What is Story Starters?
We all want our kids to grow up with
big hearts, open minds, & helping hands.
Parents ask Story Starters...
“How can we explain race and racism when we feel we are
still learning about it ourselves?”
“How do I know if what I’m saying to my kids will have an impact?”
Story Starters helps families answer these tough questions.
We know racial bias starts early, and avoiding conversations about race is harmful to our kids. So in collaboration with educators and researchers, we’ve developed an at-home program for families with kids ages 3 to 8. Our program supports parents who want to start and strengthen conversations about race with their children, using picture books as tools. Throughout the 8-week program, Story Starters families learn from educators, racial justice advocates, and each other.
Learn more about our curriculum in the video below.
Who: Families with kids ages 3 to 8 years old. Siblings welcome!
Program Dates: Winter 2022
Fee: $125 - Scholarships available upon request
Program participants receive:
A bundle of 6 books
5 parent guides full of research, resources, and family activities to help parents start and deepen family race conversations
4 curated book lists to support further exploration and conversation
2 family events and 2 parent workshops*
2 Story Starters virtual office hours to connect informally
A vibrant community of families seeking to make an impact in their homes and beyond
Local playground meet-ups to facilitate community connections
*Parent workshops will remain on Zoom.
Program Dates (all times listed are EST):
Sunday, October 2nd, 3:30-5:00pm: Program Launch*
Wednesday, October 12, 7:30-9:00pm: Parent Workshop (online)
Thursday, October 27, Noon-1:00pm & 8:00-9:00pm: Office Hours
Tuesday, November 1, 7:30-9:00pm: Parent Workshop (online)
Monday, November 14, Noon-1:00pm & 8:00-9:00pm: Office Hours
Sunday, November 20, 3:30-5:00pm: Closing Family Event*
*In-person events will be held in Newton, MA. Location details coming soon.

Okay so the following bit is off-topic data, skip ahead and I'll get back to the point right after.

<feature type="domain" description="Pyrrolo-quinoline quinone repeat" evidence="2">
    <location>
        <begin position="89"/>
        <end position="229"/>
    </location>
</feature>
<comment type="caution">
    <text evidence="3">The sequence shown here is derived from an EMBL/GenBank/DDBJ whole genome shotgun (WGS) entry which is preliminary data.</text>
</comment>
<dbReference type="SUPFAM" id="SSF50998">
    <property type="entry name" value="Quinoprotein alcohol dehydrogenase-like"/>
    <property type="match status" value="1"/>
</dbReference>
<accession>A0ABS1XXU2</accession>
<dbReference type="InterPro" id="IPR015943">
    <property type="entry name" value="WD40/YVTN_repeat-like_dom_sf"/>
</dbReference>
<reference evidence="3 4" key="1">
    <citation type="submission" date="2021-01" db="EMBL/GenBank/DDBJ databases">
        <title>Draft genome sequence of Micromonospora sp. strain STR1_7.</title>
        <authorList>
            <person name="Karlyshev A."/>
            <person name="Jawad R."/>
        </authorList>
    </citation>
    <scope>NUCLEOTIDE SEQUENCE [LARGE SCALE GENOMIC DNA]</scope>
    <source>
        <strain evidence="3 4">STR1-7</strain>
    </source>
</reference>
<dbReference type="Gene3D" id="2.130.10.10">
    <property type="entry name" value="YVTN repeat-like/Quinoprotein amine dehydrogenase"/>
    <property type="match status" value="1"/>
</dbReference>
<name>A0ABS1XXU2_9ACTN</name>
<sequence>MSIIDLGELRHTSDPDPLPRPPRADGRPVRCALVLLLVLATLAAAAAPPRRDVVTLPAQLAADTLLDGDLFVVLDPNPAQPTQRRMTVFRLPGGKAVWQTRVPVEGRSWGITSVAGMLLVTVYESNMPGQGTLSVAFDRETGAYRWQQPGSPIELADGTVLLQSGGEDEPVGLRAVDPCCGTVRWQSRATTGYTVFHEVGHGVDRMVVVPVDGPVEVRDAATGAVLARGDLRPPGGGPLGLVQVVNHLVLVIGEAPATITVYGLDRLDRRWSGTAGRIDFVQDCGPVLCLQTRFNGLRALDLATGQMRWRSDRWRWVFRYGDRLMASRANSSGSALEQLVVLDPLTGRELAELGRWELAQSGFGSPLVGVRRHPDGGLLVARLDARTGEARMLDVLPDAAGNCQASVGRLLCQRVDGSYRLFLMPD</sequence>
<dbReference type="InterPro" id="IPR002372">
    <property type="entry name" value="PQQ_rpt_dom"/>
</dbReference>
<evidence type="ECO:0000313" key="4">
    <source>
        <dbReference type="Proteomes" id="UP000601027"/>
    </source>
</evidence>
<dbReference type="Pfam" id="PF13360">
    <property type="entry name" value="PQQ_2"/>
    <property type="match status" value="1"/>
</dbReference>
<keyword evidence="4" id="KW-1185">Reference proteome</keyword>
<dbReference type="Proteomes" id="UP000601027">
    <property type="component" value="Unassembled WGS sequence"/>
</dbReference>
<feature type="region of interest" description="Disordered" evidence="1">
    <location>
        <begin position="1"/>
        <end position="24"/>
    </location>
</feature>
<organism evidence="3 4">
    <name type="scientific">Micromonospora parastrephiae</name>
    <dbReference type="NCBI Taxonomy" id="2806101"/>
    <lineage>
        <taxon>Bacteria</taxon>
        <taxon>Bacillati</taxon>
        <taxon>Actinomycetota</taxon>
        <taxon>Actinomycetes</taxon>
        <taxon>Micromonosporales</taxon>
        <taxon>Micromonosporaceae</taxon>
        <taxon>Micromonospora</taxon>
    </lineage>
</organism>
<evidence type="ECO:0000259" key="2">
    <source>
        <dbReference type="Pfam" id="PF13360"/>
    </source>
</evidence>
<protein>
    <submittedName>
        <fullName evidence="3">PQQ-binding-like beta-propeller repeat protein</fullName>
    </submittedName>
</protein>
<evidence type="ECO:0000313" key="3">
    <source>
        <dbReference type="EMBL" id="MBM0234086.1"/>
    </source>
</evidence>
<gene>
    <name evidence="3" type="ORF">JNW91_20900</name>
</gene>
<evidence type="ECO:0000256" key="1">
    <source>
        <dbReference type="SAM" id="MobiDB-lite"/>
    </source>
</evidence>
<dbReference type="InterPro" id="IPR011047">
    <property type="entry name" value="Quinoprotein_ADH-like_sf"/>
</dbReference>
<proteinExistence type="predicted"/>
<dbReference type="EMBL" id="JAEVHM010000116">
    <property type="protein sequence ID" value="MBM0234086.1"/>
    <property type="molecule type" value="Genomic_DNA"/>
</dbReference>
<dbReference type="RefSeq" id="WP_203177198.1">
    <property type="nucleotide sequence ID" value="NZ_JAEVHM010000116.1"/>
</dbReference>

Last Year's Featured Speakers Included:
Grace Lin, a NY Times bestselling author/ illustrator, won the Newbery Honor for “Where the Mountain Meets the Moon” and the Theodor Geisel Honor for “Ling and Ting.” Her novel “When the Sea Turned to Silver” was a National Book Award Finalist and her picture book, “A Big Mooncake for Little Star” was awarded the Caldecott Honor. Grace is also an occasional commentator for New England Public Radio, a reviewer for the NY Times, a video essayist for PBS NewsHour, and the speaker of the popular TEDx talk, “The Windows and Mirrors of Your Child’s Bookshelf,” as well as hosting the two podcasts: kidlitwomen* and Kids Ask Authors. Grace is In 2016, Grace’s art was displayed at the White House where Grace, herself, was recognized by President Obama’s office as a Champion of Change for Asian American and Pacific Islander Art and Storytelling.
Dr. Howard Stevenson
Dr. Howard Stevenson is the Constance Clayton Professor of Urban Education, Professor of Africana Studies, in the Human Development & Quantitative Methods Division of the Graduate School of Education at the University of Pennsylvania. Dr. Stevenson is Executive Director of the Racial Empowerment Collaborative (REC), a research, program development, and training center that brings together community leaders, researchers, authority figures, families, and youth to study and promote racial literacy and health in schools and neighborhoods. Dr. Stevenson is the recipient of the 2020 Gittler Prize, by Brandeis University, for outstanding and lasting scholarly contributions to racial, ethnic, and/or religious relations. He was also listed in the 2020 RHSU Edu-Scholar Public Influence Rankings of the top university-based scholars in the U.S. who did the most to shape educational practice and policy. Since 1985, Dr. Stevenson has served as a clinical and consulting psychologist working in impoverished rural and urban neighborhoods across the country.
Dan + Claudia Zanes
Grammy award winning children’s performer Dan Zanes and Haitian-American music therapist / jazz vocalist Claudia Zanes have been making music with each other since the day they met in the fall of 2016.
The Kennedy Center commissioned Claudia and Dan to create a theater piece for young audiences.Night Train 57: A Sensory Friendly Comic Folk Operapremiered in October 2017 and has been performed several times since. Their love of songs and communal music-making lead to a publishing deal with the Quarto Group USA and the result, an award winning songbook entitled Dan Zanes’ House Party: A Family Roots Music Treasury, was released in 2018.
In late 2019 the couple - now married! - moved from Brooklyn to Baltimore and what had been a full schedule of theater, school, and festival performances evaporated with the advent of the coronavirus. When a national state of emergency was declared in March, Dan and Claudia started their Social Isolation Song Series. For the next 200 days, in an effort to stay connected and uplift others, they performed a different song every day. This series of videos currently resides in the Library of Congress.
The two continue to adapt and reinvent and sing their way to new beginnings. In addition to music making, Claudia runs her flourishing handmade skin care business called CLEO Soaps and Dan continues his work with Constructive White Conversations, a white antiracist organization he co-founded in 2011.